2. Infants and children. The functional activity of this protein has been thoroughly studied and the protein is present in plants, animals and microbes. Considering the widespread exposure to GUS, additional food sources containing the GUS protein are unlikely to pose health concerns for humans or animals, including infants and children. This is supported by a history of safe consumption of the GUS protein naturally occurring in food and confirmed by the lack of toxic effects in an acute mouse gavage study.

G. Effects on the Immune and Endocrine Systems

No instances are known or reported of adverse reproductive or developmental effects to humans, domestic animals or wildlife as a result of exposure to the GUS protein or the microbial source of the uidA gene, Escherichia coli. The functional activity of this protein has been thoroughly studied and there is no known toxicological activity associated with this protein. Enzyme proteins are not known to interact or bind directly with the estrogen receptor, which would be necessary to produce endocrine effects. Further, there is little opportunity for systematic absorption of the GUS protein due to degradation upon heating and by digestive enzymes.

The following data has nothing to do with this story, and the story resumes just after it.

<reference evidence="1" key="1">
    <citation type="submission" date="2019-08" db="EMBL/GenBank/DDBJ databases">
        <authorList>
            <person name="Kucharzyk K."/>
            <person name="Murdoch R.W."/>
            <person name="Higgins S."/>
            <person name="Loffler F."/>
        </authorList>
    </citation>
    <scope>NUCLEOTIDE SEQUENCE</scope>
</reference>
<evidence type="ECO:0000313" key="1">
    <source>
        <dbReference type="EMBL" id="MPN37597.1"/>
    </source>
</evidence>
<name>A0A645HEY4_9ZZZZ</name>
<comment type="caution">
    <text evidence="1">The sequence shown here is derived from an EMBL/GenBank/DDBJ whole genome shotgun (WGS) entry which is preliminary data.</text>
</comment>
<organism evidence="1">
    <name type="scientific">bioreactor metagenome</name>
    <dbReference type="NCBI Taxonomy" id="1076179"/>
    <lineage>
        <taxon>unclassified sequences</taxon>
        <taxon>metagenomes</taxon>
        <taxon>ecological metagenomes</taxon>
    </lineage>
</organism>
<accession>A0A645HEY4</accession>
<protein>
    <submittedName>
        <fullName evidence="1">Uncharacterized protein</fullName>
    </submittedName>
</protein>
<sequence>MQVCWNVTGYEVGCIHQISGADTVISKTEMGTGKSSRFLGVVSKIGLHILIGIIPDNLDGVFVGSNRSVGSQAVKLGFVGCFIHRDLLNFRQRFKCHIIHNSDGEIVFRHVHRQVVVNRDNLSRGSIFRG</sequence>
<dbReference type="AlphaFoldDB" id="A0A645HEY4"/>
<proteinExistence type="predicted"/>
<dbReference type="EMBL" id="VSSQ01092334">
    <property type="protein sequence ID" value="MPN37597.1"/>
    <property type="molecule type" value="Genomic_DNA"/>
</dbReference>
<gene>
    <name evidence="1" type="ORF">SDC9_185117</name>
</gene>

H. Existing Tolerances

The registrant is not aware of any tolerances established for residues of GUS in raw agricultural commodities and or processed food/feed.

I. International Tolerances

The registrant is not aware of any Maximum Residue Levels (MRLs) established for GUS by the Codex Alimentarius Commission (CODEX).

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[FR Doc. 00-11033 Filed 5-2-00; 8:45 am]